Zohns and Jenkins (1985) studied the energy and force requirements for shearing moduled Almond pruning. They reported that the cross cut shearing energy for almond tree pruning in influenced by moisture content and the size of individual branches. Energy ranged from 25.6 to 34.9 J/cm2 for green wood (34 % (w.b.) moisture content) and from 20.0 to 53.1 J/cm2 for dry wood (16% (w.b.) moisture content) for bundles made of uniformly sized stems in the range of 1.3 to 5.1 cm diameter. Bundles made of randomly sized stems averaged 33.0 J/cm2 for green wood and 40.0 J/cm2 for dry wood. Energy per unit area tends to increase with diameter for dry wood up to the maximum size (5.1 cm) tested, but tends to level off green wood in the range from 2.5 to 5.1 cm. Peak force during cutting is higher for dry wood than for green wood, although energy per unit area may be higher for small diameter (1.3 cm) green wood than same diameter dry wood. No discernible effects from blade thickness or tip angle on energy or peak force were observed in the size range tested. Power requirements for cross cut shearing entire modules are low (2.3 kW) but minimum force requirements are high (1152 kN ).

Bajaj (1988) observed that the cutting energy for cotton stalk decreased with increase in moisture content up to 40 % moisture level and then increased with further increase in moisture level. He concluded that the optimum moisture level for minimum cutting energy is around 40 %.

From above studies it can be concluded that the cutting energy per unit area tends to increase with diameter for dry wood but tends to level of green wood of almond tree pruning. Peak force for cutting almond tree pruning is higher for dry wood than for green wood. The thickness for tip angle of cutting blades does not effect on cutting energy or peak force. The optimum moisture level for minimum cutting energy is around 40 per cent for cotton stalk.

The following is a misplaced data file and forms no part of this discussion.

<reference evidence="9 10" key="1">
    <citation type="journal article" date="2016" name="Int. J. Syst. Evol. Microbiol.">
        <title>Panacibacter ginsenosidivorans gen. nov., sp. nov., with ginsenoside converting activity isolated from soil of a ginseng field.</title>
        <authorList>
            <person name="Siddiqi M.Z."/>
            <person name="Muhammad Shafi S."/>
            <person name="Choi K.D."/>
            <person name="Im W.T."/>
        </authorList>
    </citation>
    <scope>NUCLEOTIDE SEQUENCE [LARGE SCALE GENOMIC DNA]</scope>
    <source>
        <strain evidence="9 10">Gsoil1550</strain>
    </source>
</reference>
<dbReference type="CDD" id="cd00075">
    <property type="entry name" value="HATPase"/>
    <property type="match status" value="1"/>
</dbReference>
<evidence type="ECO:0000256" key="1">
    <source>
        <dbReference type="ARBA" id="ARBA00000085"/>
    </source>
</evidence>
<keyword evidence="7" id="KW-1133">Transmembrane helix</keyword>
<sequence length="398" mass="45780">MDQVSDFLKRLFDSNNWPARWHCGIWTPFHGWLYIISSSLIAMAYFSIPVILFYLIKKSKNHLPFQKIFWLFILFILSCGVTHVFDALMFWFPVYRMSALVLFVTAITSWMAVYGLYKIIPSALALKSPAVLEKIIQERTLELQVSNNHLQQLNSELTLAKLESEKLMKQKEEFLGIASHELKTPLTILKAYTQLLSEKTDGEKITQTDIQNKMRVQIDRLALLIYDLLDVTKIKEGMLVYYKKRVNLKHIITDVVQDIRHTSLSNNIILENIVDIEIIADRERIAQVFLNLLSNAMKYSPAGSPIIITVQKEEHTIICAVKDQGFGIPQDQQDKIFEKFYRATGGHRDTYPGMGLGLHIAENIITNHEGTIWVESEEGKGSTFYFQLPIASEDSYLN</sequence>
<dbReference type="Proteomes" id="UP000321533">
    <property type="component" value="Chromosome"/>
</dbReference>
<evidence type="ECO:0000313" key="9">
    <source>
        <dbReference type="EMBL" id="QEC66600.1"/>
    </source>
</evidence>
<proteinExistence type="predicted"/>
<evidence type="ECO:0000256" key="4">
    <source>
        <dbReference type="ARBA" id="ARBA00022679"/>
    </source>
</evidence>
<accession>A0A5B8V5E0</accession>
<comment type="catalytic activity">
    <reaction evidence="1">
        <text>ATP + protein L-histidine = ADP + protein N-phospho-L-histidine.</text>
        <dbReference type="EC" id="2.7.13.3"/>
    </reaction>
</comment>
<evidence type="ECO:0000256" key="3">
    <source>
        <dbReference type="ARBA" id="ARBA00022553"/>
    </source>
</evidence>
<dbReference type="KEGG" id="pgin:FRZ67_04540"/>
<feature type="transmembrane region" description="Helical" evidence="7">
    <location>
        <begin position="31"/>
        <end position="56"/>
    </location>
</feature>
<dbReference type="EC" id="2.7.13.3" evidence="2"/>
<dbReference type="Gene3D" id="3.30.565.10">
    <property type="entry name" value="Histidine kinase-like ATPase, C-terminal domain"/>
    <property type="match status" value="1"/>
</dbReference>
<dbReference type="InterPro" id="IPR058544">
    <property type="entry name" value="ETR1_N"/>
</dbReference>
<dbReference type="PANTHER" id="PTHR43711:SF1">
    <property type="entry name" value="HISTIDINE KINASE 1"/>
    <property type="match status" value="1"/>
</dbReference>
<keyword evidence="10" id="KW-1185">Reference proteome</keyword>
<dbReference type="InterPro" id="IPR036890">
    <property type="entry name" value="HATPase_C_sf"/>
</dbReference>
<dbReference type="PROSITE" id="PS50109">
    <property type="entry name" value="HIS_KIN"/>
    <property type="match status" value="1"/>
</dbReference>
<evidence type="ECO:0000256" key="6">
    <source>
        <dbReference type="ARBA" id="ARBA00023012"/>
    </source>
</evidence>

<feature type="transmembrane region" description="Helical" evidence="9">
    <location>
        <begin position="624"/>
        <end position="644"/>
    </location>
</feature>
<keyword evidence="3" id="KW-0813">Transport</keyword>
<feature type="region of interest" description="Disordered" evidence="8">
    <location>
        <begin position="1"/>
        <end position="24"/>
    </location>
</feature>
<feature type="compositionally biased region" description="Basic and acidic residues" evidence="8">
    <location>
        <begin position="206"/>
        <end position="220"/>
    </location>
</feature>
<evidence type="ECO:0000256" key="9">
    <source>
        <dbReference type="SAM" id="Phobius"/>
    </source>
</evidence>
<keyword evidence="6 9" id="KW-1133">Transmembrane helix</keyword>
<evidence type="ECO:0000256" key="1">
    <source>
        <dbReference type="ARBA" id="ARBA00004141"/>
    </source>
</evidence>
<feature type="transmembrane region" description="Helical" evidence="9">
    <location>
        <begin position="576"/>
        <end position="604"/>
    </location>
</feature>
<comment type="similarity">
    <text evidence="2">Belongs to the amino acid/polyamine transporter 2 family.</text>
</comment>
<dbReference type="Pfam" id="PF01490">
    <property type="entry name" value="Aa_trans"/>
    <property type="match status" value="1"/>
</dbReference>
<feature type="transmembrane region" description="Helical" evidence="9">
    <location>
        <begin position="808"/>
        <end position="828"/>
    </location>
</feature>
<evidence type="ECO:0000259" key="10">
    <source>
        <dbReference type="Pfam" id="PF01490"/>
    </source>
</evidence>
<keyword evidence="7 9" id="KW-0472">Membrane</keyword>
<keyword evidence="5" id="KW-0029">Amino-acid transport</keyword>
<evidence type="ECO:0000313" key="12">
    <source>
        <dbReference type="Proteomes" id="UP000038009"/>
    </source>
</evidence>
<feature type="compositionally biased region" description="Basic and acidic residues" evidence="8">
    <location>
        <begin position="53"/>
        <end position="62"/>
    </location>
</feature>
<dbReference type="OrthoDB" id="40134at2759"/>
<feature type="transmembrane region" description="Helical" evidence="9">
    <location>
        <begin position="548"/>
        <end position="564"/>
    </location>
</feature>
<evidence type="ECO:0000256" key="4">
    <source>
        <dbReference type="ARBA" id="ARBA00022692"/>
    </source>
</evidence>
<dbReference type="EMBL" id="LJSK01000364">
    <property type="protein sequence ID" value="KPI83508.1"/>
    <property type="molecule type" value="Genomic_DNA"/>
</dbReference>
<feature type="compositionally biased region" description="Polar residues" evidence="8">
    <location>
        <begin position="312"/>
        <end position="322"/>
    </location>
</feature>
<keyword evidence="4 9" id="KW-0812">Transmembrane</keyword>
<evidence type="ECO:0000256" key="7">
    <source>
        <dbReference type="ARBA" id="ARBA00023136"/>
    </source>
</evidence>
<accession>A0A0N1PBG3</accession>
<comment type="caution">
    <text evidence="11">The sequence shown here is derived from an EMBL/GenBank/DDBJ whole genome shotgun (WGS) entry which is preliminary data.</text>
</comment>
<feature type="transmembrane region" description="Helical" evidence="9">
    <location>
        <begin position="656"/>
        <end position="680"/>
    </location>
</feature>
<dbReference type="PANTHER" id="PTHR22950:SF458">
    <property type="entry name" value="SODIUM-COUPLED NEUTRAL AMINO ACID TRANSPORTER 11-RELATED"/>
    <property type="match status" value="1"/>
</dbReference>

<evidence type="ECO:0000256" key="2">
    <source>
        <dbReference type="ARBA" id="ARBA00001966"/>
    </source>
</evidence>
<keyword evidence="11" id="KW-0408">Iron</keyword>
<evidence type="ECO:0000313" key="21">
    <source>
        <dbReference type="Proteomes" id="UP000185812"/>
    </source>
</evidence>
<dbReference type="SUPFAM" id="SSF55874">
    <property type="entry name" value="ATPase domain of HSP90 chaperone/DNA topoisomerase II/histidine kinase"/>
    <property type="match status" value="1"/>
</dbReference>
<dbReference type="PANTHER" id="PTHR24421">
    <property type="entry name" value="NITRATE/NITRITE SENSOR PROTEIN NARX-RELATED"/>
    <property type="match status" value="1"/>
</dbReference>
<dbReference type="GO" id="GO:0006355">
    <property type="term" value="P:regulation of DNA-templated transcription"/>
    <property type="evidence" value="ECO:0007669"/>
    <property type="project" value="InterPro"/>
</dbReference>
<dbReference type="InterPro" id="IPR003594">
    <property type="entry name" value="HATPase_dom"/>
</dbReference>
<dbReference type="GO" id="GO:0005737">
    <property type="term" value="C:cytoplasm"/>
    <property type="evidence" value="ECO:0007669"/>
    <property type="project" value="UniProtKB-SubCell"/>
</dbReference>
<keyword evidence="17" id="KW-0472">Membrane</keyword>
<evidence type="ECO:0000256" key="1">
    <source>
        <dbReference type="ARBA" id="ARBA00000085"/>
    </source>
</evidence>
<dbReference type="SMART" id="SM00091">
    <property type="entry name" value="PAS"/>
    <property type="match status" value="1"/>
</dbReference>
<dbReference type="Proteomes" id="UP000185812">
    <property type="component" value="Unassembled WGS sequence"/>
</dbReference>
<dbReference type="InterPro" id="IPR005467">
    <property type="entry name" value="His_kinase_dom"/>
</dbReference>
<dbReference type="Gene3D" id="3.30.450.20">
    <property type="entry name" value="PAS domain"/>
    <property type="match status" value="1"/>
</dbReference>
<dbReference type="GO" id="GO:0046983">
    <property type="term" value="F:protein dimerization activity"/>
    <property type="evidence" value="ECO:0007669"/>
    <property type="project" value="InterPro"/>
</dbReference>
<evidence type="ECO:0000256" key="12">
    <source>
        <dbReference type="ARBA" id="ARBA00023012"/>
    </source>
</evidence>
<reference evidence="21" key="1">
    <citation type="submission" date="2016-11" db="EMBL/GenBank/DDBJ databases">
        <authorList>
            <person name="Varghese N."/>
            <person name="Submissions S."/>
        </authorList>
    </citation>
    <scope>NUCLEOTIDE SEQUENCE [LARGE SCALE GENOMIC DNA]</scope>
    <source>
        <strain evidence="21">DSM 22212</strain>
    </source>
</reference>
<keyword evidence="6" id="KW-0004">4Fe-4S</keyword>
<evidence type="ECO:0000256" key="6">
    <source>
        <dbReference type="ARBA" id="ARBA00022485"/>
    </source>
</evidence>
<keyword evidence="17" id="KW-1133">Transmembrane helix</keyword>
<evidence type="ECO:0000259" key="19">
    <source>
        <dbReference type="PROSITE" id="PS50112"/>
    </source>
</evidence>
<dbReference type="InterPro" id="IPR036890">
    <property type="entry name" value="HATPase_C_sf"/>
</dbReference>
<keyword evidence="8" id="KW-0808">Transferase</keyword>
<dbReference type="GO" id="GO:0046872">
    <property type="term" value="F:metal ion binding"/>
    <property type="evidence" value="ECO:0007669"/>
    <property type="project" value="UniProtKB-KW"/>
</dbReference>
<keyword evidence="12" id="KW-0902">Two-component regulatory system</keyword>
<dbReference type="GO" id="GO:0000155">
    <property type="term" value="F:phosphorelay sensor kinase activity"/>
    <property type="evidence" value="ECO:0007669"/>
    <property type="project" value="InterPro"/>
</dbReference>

2.4 Industrial Use of Agricultural Wastes

Several million tonnes of castor, pigeon pea, and cotton plant stalk are currently available in the country, and particularly in Gujarat state. Cotton stalk can be utilized for following industrial uses (Bajaj, 1988; Pandey and Mehta, 1979; Sundaram and Pandey, 1976). Cotton plant stalk contains about 79 % holo cellulose, 27 % lignin and 7 % ash. In comparison with other agricultural wastes, cotton stalk is closer hardwood in respect of its fibrous structure, evincing good potential for the manufacture of particle boards, pulp and paper, hard board, corrugated board & boxes, micro crystalline cellulose, sugar and lignin. Agricultural wastes also useful as filler, in animal feed and making organic manure.

2.4.1 Use in the production of boards

Cotton plant stalk contains about 46 % a Cellulose and about 26 % lignin and can be used as a raw materials for preparing composite boards. The stalk cuts in to small chips and mixed with natural or synthetics resins can be made into particle boards for different end uses. The same materials can be ground to different particle sizes or can be separated into fibbers to produce hard boards. In the presents of adequate moisture, lignin present in the material helps in binding the particles together (Anon., 1977). It has been reported from the laboratory scale work has shown that various types of boards confirming to ISI specifications can be prepared from cotton plant stalk. Boards prepared from the stalk can be further improved by a hardening process.

2.4.2 Use in pulp and paper making

Varshney (1987) reported that most of the crop residues have cellulose as major constituent, their effective utilization may be in paper and pulp industries. The cellulosic material with low lignin content is the desired raw material for pulp production. Depending upon the properties, the crop residues may be used for the preparation of different types of papers like fine paper, blotting paper, filter paper, packing and file board, straw board, greeting card, album paper and cover paper etc.

Bajaj (1988) reported that the cotton stalk is much cheaper than wood, which is the conventional raw material for pulp and paper making. Quality paper grade pulp can be made from debarked cotton plant stalk by the conventional process. The resulting pulp will be good for making newsprint.